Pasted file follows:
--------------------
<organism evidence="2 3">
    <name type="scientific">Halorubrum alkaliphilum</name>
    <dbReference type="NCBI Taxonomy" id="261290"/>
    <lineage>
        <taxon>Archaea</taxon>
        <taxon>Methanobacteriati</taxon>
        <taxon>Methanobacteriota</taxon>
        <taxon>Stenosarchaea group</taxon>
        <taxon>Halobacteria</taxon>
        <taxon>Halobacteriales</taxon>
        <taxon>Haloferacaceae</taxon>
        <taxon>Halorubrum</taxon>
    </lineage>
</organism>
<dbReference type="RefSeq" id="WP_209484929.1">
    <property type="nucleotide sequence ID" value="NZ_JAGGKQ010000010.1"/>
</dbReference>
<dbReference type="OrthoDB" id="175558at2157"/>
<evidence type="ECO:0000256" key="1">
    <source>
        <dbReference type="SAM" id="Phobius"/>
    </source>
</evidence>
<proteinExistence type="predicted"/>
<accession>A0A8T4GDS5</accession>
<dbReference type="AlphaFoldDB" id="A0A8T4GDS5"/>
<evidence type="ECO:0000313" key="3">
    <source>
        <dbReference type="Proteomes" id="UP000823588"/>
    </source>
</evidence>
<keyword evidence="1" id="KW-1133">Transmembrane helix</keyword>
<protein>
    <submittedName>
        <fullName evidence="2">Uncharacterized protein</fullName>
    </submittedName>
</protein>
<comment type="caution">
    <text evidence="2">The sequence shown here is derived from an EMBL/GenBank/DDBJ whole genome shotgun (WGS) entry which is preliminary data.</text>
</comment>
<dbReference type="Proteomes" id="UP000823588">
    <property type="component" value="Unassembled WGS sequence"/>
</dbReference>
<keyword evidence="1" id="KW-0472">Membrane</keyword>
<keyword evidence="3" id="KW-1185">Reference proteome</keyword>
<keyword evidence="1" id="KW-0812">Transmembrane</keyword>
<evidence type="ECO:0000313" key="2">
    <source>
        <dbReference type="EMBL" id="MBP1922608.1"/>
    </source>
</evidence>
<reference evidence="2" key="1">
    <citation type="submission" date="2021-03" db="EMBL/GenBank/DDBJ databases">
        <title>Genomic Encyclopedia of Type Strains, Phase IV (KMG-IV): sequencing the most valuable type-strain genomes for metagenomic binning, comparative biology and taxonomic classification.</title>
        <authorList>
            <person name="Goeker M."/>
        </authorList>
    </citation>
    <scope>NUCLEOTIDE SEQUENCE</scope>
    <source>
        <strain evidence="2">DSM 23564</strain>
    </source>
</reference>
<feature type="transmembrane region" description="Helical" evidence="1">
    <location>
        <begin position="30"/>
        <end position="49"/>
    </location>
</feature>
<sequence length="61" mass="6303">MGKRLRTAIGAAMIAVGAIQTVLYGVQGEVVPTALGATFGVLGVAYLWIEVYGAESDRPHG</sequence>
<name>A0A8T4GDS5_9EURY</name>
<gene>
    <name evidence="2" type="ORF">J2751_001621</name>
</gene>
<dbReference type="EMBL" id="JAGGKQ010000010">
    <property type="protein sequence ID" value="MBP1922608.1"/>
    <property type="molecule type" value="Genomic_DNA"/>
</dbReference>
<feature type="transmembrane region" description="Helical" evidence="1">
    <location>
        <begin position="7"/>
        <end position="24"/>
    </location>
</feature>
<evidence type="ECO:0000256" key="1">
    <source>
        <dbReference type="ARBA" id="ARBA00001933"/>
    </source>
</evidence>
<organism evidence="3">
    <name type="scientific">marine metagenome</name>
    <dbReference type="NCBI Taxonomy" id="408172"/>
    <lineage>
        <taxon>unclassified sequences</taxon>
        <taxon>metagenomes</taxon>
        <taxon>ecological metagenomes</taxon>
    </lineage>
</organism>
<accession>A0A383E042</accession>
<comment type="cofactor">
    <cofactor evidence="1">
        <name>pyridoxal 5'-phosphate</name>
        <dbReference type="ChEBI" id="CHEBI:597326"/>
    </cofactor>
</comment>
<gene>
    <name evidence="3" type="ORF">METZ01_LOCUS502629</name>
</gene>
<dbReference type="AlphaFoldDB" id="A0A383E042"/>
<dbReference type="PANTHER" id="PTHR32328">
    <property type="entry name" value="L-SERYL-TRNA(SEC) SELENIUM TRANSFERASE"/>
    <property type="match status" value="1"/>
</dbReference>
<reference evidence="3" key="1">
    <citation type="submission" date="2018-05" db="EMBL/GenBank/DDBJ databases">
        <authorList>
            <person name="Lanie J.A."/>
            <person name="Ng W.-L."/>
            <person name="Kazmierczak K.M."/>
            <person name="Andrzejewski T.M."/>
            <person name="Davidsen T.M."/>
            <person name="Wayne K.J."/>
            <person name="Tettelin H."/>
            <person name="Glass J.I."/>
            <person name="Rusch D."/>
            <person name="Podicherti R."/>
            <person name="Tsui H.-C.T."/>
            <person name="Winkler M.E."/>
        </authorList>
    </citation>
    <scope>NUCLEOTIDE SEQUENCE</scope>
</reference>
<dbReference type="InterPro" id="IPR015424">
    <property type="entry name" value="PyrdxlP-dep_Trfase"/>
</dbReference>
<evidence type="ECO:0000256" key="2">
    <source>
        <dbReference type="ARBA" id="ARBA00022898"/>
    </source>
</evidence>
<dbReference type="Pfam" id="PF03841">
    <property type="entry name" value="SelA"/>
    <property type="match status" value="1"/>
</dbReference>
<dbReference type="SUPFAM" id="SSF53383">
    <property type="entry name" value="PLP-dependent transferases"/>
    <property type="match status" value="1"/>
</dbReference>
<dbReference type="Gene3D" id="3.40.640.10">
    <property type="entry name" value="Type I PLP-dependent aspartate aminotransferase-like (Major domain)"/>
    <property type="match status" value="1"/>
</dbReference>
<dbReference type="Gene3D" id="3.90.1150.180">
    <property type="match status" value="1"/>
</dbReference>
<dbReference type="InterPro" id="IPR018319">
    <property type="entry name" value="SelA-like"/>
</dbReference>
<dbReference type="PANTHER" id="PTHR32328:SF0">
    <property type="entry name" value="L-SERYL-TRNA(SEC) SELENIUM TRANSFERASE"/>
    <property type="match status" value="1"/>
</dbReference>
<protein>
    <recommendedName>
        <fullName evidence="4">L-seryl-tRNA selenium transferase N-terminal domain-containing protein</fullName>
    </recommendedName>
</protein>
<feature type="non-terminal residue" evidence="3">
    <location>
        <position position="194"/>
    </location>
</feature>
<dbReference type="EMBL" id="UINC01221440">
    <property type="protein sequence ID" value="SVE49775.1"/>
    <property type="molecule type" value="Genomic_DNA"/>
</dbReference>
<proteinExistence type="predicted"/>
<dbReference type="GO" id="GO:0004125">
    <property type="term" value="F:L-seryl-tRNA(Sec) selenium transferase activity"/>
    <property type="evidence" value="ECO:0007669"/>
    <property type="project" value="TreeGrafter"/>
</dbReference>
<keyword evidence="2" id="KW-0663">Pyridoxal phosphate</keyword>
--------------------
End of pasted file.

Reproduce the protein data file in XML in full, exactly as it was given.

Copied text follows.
<organism evidence="2 3">
    <name type="scientific">Halorubrum alkaliphilum</name>
    <dbReference type="NCBI Taxonomy" id="261290"/>
    <lineage>
        <taxon>Archaea</taxon>
        <taxon>Methanobacteriati</taxon>
        <taxon>Methanobacteriota</taxon>
        <taxon>Stenosarchaea group</taxon>
        <taxon>Halobacteria</taxon>
        <taxon>Halobacteriales</taxon>
        <taxon>Haloferacaceae</taxon>
        <taxon>Halorubrum</taxon>
    </lineage>
</organism>
<dbReference type="RefSeq" id="WP_209484929.1">
    <property type="nucleotide sequence ID" value="NZ_JAGGKQ010000010.1"/>
</dbReference>
<dbReference type="OrthoDB" id="175558at2157"/>
<evidence type="ECO:0000256" key="1">
    <source>
        <dbReference type="SAM" id="Phobius"/>
    </source>
</evidence>
<proteinExistence type="predicted"/>
<accession>A0A8T4GDS5</accession>
<dbReference type="AlphaFoldDB" id="A0A8T4GDS5"/>
<evidence type="ECO:0000313" key="3">
    <source>
        <dbReference type="Proteomes" id="UP000823588"/>
    </source>
</evidence>
<keyword evidence="1" id="KW-1133">Transmembrane helix</keyword>
<protein>
    <submittedName>
        <fullName evidence="2">Uncharacterized protein</fullName>
    </submittedName>
</protein>
<comment type="caution">
    <text evidence="2">The sequence shown here is derived from an EMBL/GenBank/DDBJ whole genome shotgun (WGS) entry which is preliminary data.</text>
</comment>
<dbReference type="Proteomes" id="UP000823588">
    <property type="component" value="Unassembled WGS sequence"/>
</dbReference>
<keyword evidence="1" id="KW-0472">Membrane</keyword>
<keyword evidence="3" id="KW-1185">Reference proteome</keyword>
<keyword evidence="1" id="KW-0812">Transmembrane</keyword>
<evidence type="ECO:0000313" key="2">
    <source>
        <dbReference type="EMBL" id="MBP1922608.1"/>
    </source>
</evidence>
<reference evidence="2" key="1">
    <citation type="submission" date="2021-03" db="EMBL/GenBank/DDBJ databases">
        <title>Genomic Encyclopedia of Type Strains, Phase IV (KMG-IV): sequencing the most valuable type-strain genomes for metagenomic binning, comparative biology and taxonomic classification.</title>
        <authorList>
            <person name="Goeker M."/>
        </authorList>
    </citation>
    <scope>NUCLEOTIDE SEQUENCE</scope>
    <source>
        <strain evidence="2">DSM 23564</strain>
    </source>
</reference>
<feature type="transmembrane region" description="Helical" evidence="1">
    <location>
        <begin position="30"/>
        <end position="49"/>
    </location>
</feature>
<sequence length="61" mass="6303">MGKRLRTAIGAAMIAVGAIQTVLYGVQGEVVPTALGATFGVLGVAYLWIEVYGAESDRPHG</sequence>
<name>A0A8T4GDS5_9EURY</name>
<gene>
    <name evidence="2" type="ORF">J2751_001621</name>
</gene>
<dbReference type="EMBL" id="JAGGKQ010000010">
    <property type="protein sequence ID" value="MBP1922608.1"/>
    <property type="molecule type" value="Genomic_DNA"/>
</dbReference>
<feature type="transmembrane region" description="Helical" evidence="1">
    <location>
        <begin position="7"/>
        <end position="24"/>
    </location>
</feature>
<evidence type="ECO:0000256" key="1">
    <source>
        <dbReference type="ARBA" id="ARBA00001933"/>
    </source>
</evidence>
<organism evidence="3">
    <name type="scientific">marine metagenome</name>
    <dbReference type="NCBI Taxonomy" id="408172"/>
    <lineage>
        <taxon>unclassified sequences</taxon>
        <taxon>metagenomes</taxon>
        <taxon>ecological metagenomes</taxon>
    </lineage>
</organism>
<accession>A0A383E042</accession>
<comment type="cofactor">
    <cofactor evidence="1">
        <name>pyridoxal 5'-phosphate</name>
        <dbReference type="ChEBI" id="CHEBI:597326"/>
    </cofactor>
</comment>
<gene>
    <name evidence="3" type="ORF">METZ01_LOCUS502629</name>
</gene>
<dbReference type="AlphaFoldDB" id="A0A383E042"/>
<dbReference type="PANTHER" id="PTHR32328">
    <property type="entry name" value="L-SERYL-TRNA(SEC) SELENIUM TRANSFERASE"/>
    <property type="match status" value="1"/>
</dbReference>
<reference evidence="3" key="1">
    <citation type="submission" date="2018-05" db="EMBL/GenBank/DDBJ databases">
        <authorList>
            <person name="Lanie J.A."/>
            <person name="Ng W.-L."/>
            <person name="Kazmierczak K.M."/>
            <person name="Andrzejewski T.M."/>
            <person name="Davidsen T.M."/>
            <person name="Wayne K.J."/>
            <person name="Tettelin H."/>
            <person name="Glass J.I."/>
            <person name="Rusch D."/>
            <person name="Podicherti R."/>
            <person name="Tsui H.-C.T."/>
            <person name="Winkler M.E."/>
        </authorList>
    </citation>
    <scope>NUCLEOTIDE SEQUENCE</scope>
</reference>
<dbReference type="InterPro" id="IPR015424">
    <property type="entry name" value="PyrdxlP-dep_Trfase"/>
</dbReference>
<evidence type="ECO:0000256" key="2">
    <source>
        <dbReference type="ARBA" id="ARBA00022898"/>
    </source>
</evidence>
<dbReference type="Pfam" id="PF03841">
    <property type="entry name" value="SelA"/>
    <property type="match status" value="1"/>
</dbReference>
<dbReference type="SUPFAM" id="SSF53383">
    <property type="entry name" value="PLP-dependent transferases"/>
    <property type="match status" value="1"/>
</dbReference>
<dbReference type="Gene3D" id="3.40.640.10">
    <property type="entry name" value="Type I PLP-dependent aspartate aminotransferase-like (Major domain)"/>
    <property type="match status" value="1"/>
</dbReference>
<dbReference type="Gene3D" id="3.90.1150.180">
    <property type="match status" value="1"/>
</dbReference>
<dbReference type="InterPro" id="IPR018319">
    <property type="entry name" value="SelA-like"/>
</dbReference>
<dbReference type="PANTHER" id="PTHR32328:SF0">
    <property type="entry name" value="L-SERYL-TRNA(SEC) SELENIUM TRANSFERASE"/>
    <property type="match status" value="1"/>
</dbReference>
<protein>
    <recommendedName>
        <fullName evidence="4">L-seryl-tRNA selenium transferase N-terminal domain-containing protein</fullName>
    </recommendedName>
</protein>
<feature type="non-terminal residue" evidence="3">
    <location>
        <position position="194"/>
    </location>
</feature>
<dbReference type="EMBL" id="UINC01221440">
    <property type="protein sequence ID" value="SVE49775.1"/>
    <property type="molecule type" value="Genomic_DNA"/>
</dbReference>
<proteinExistence type="predicted"/>
<dbReference type="GO" id="GO:0004125">
    <property type="term" value="F:L-seryl-tRNA(Sec) selenium transferase activity"/>
    <property type="evidence" value="ECO:0007669"/>
    <property type="project" value="TreeGrafter"/>
</dbReference>
<keyword evidence="2" id="KW-0663">Pyridoxal phosphate</keyword>